Find Beading Eden in Beads of Paradise

Who doesn't yearn for a glimpse of paradise? Moses climbed a mountain for his, Ponce de Leon sailed for his (Florida? boy was he wrong), and Robert Plant bought a stairway for his. If they had known about this Sherman Oaks store's heavenly wares, the world may have turned out richer, wiser, and much better accessorized. Adam and Eve left their fig-leaf lives for a reason - to find Paradise.

This is one of those stores that does for the beading world what the Glendale Galleria does for shop-a-holics; the merchandise is extensive and varied, surprisingly affordable, and eye-candy gleams around every labyrinthine corner?you just have to look. Search, actually, and in some cases, hunt. Beads of Paradise was born ten years ago with a sizeable selection, but has steadily been growing too big for its britches. There are twice the beautiful beads to display as space to display them, so to find your true Lapis love, you might have to squat, crouch, reach, or even dig. For those of you who love the thrill of the chase (and what beader doesn't), follow your killer instincts here.

Stepping into Beads of Paradise is like cracking open a trunk of pirate's booty: twinkling gems, precious and semi; snaking strands of pearls and ripe bunches of seed beads hang low on their hooks, begging to adorn some siren's hair. Looter or not, you may experience feelings of overwhelmed disbelief. Fortunately for first-timers, beading classes every Sunday offer a port in the storm; from 12:15 to 3pm, friendly instructor "The Bead Store Guy" Chris unravels the mysteries of basic bead stringing, knotting, and wire wrapping.

The last thing two-year manager Andre Harrison wants is for beginning beaders to feel sub-par. He and the rest of the personable staff are eager to give newcomers a tour of the store, including all its nooks and crannies. For those customers with beader's block, they will also do one-on-one work outside of the classes, and even build artists' creations for a small fee. Harrison encourages the first option. "They have to be the designer, that has to come from them," he says. "But we show them the technique of putting the piece together."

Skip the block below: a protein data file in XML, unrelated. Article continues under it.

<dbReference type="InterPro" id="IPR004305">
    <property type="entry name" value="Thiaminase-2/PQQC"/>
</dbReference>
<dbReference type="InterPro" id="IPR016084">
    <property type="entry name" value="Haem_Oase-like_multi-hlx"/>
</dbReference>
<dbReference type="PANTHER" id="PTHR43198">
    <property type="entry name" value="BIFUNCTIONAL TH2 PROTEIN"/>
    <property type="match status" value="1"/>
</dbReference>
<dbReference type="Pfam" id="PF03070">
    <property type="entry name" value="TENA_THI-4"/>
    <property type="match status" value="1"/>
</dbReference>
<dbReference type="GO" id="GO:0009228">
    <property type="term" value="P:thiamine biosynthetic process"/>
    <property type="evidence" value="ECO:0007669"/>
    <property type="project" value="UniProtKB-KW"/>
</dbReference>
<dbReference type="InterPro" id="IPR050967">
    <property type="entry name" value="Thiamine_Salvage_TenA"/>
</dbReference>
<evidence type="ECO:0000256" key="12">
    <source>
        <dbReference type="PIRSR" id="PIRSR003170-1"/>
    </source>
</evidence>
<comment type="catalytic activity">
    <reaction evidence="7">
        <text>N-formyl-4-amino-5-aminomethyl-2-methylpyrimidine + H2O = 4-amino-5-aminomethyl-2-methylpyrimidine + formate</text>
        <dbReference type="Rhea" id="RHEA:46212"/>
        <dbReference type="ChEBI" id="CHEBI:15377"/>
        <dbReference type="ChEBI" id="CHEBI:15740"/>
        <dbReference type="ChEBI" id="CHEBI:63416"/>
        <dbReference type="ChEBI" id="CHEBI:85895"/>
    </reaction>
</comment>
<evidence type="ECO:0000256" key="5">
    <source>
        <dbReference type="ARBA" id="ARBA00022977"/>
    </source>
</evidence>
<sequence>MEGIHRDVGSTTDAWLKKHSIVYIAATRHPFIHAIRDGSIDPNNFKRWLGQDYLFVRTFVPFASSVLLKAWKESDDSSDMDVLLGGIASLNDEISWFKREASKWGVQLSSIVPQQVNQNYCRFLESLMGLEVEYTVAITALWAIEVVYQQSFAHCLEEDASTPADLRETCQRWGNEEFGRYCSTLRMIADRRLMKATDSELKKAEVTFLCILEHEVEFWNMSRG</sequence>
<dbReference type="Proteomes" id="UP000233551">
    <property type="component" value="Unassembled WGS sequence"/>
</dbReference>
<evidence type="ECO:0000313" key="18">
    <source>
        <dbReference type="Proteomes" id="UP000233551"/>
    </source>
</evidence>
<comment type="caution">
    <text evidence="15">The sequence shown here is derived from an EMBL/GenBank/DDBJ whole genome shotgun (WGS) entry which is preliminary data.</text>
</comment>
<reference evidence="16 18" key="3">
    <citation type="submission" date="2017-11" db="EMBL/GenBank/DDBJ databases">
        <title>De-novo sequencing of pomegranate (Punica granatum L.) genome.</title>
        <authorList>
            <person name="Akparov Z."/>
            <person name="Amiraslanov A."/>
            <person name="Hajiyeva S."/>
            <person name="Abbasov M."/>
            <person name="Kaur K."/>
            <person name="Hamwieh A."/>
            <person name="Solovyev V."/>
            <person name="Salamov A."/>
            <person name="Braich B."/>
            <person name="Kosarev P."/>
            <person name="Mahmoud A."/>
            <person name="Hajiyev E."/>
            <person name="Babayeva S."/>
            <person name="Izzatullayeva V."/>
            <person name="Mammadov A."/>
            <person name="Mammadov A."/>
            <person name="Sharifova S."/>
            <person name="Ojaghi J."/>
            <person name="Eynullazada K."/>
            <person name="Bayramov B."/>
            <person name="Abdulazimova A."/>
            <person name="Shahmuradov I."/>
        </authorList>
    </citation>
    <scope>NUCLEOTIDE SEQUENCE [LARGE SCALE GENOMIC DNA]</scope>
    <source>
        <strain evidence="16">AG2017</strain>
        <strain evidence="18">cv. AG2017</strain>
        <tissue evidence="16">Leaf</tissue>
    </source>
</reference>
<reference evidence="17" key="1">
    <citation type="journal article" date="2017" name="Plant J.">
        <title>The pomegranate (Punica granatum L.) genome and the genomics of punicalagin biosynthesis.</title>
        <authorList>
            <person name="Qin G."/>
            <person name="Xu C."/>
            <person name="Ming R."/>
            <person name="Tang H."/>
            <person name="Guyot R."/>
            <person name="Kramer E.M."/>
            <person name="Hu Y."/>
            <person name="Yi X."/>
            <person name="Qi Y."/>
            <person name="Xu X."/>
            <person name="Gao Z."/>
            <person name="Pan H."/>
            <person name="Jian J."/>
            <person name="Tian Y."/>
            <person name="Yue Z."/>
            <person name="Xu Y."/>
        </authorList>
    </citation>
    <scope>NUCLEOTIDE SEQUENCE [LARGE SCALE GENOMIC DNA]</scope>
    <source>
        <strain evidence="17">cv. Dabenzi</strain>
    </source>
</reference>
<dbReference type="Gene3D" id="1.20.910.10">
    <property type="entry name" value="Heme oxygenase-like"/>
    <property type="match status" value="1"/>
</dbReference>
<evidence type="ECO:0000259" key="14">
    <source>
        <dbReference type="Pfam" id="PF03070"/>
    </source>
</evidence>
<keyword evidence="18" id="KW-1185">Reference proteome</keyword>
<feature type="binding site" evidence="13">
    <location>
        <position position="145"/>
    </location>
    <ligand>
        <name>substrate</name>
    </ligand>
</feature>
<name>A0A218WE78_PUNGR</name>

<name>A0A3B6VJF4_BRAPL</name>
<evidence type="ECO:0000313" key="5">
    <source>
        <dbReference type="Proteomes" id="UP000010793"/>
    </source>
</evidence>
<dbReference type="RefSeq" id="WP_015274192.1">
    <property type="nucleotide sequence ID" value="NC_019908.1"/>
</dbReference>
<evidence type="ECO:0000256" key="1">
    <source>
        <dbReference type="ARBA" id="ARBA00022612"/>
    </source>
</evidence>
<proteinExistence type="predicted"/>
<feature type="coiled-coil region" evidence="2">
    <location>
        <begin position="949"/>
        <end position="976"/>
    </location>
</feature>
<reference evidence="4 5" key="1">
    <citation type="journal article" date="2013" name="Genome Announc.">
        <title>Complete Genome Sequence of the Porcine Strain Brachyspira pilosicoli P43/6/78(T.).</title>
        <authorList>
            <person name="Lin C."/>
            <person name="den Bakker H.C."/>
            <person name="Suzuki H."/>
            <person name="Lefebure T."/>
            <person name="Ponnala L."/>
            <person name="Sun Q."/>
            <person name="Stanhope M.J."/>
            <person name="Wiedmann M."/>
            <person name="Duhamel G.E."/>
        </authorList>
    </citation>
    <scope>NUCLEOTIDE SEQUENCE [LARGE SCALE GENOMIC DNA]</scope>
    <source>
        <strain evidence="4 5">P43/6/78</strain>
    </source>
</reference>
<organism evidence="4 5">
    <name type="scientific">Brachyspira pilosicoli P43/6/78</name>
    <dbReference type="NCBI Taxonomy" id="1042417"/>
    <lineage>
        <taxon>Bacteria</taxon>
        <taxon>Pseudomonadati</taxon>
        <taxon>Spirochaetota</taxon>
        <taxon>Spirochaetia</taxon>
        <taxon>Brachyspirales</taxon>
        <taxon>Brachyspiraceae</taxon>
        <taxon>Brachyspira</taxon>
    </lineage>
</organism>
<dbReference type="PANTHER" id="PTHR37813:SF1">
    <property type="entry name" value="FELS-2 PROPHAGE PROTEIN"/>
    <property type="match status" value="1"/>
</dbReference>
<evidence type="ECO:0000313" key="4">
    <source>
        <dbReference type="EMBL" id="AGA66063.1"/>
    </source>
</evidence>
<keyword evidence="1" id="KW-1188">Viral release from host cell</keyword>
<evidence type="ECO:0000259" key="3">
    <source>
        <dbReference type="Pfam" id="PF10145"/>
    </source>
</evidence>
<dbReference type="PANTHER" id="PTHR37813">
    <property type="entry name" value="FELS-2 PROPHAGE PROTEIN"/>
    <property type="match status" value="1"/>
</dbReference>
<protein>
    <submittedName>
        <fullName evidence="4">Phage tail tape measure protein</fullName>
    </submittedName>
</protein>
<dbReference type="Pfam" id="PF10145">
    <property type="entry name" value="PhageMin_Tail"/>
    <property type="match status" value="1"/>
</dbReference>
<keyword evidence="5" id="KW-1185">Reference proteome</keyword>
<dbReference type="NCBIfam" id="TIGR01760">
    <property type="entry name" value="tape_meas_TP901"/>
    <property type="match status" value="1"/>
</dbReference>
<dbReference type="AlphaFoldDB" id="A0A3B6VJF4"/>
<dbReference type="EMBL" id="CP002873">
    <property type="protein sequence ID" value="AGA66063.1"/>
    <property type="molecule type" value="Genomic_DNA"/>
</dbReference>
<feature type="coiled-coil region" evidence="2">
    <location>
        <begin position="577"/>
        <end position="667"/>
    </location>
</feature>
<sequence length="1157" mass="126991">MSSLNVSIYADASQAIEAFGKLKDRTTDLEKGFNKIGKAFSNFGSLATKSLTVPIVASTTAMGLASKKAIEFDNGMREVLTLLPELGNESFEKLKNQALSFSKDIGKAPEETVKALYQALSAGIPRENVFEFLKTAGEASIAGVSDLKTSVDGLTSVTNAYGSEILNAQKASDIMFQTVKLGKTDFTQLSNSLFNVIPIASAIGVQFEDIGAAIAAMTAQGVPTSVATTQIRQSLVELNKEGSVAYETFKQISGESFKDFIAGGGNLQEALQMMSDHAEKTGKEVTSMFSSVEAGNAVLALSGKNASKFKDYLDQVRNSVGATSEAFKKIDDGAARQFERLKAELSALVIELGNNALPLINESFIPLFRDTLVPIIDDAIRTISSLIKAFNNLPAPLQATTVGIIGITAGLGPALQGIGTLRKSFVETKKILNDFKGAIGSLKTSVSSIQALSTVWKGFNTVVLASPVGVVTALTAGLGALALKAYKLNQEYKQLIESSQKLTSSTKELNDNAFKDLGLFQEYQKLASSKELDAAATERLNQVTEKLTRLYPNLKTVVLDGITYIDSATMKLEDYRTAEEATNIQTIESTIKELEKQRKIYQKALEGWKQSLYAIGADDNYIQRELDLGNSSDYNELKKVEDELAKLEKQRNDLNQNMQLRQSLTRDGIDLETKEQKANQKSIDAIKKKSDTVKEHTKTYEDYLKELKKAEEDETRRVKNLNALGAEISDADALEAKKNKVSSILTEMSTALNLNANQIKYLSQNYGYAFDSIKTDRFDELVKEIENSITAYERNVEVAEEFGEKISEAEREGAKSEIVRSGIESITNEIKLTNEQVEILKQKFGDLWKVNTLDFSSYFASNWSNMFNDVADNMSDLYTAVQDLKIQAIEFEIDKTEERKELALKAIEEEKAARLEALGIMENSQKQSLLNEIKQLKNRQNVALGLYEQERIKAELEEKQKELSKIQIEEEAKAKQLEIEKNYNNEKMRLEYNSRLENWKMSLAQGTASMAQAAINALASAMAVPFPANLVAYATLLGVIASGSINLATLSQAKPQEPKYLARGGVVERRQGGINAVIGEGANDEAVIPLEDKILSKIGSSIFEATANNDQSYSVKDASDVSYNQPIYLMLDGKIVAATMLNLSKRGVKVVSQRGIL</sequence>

Before the design and the execution, however, comes picking out your beads. The easy part? You've obviously never been to Paradise. Along one wall hangs a cornucopia of shiny, matte, luster, metallic, and galvanized seed beads in every imaginable color. Standing racks hold all styles of glass beads, in generous strands. From the far wall beckon semi-precious stones of deep, Earthy hues, and exotic names like Chrysoprase and Chalcedony. These come in many shapes and cuts, to suit your every design. Beads of Paradise sells Turquoise alone in heishe, chip, teardrop, briolette, bamboo style, and rough cut forms.

Shopping at Beads of Paradise is an educational experience too. One lesson you might learn is that Labradorite is neither black and white, as some might imagine, nor canine, as others might imagine, but a luminous cousin to the Moonstone. If you peruse the extensive magazine and book section, you might learn everything from how to make a daisy chain to the metaphysical properties of your favorite minerals. The Amethyst necklace you always wear, for example, might actually help you sleep better at night.

While the store's beading classes usually teach with glass beads due to their uniformity, Chris says, most artists opt away from glass in time. "People tend to gravitate toward the natural stones, because they have that connection with the Earth."

Among the Earth stones the shop offers are many familiar names. Peridot, Garnet, Jasper, and Goldstone sparkle on their strands, while red and gold Tiger Eye winks appealingly. If you're hungry, try juicy chunks of Pineapple Quartz. Wash it down with milky Red Carnelian. Blue Agate and Green Tourmaline dangle like land and sea, and Onyx gives nods to more colors than black.

Aside from strands, an entire case is devoted to beads sold in singles, such as bone, large stones, and centerpieces. Austrian crystals and vintage beads are popular, and another case houses findings and spacers to set off your stones. For stringing purposes, the store offers a wide variety of leather and satin cords, sterling silver and gold-filled chains, neoprene, cotton, and elastic cords, as well as ribbon and wire. This may be your toughest decision yet. Once finished, pick up some Turkish "evil eye" beads to ward off hand cramps and calloused fingers, and you're on your way.

Visit Paradise online at www.beadsofparadise.com. This treasure chest is a jewel of a find.

Beads of Paradise
13451 Ventura Blvd.
Sherman Oaks, CA 91423

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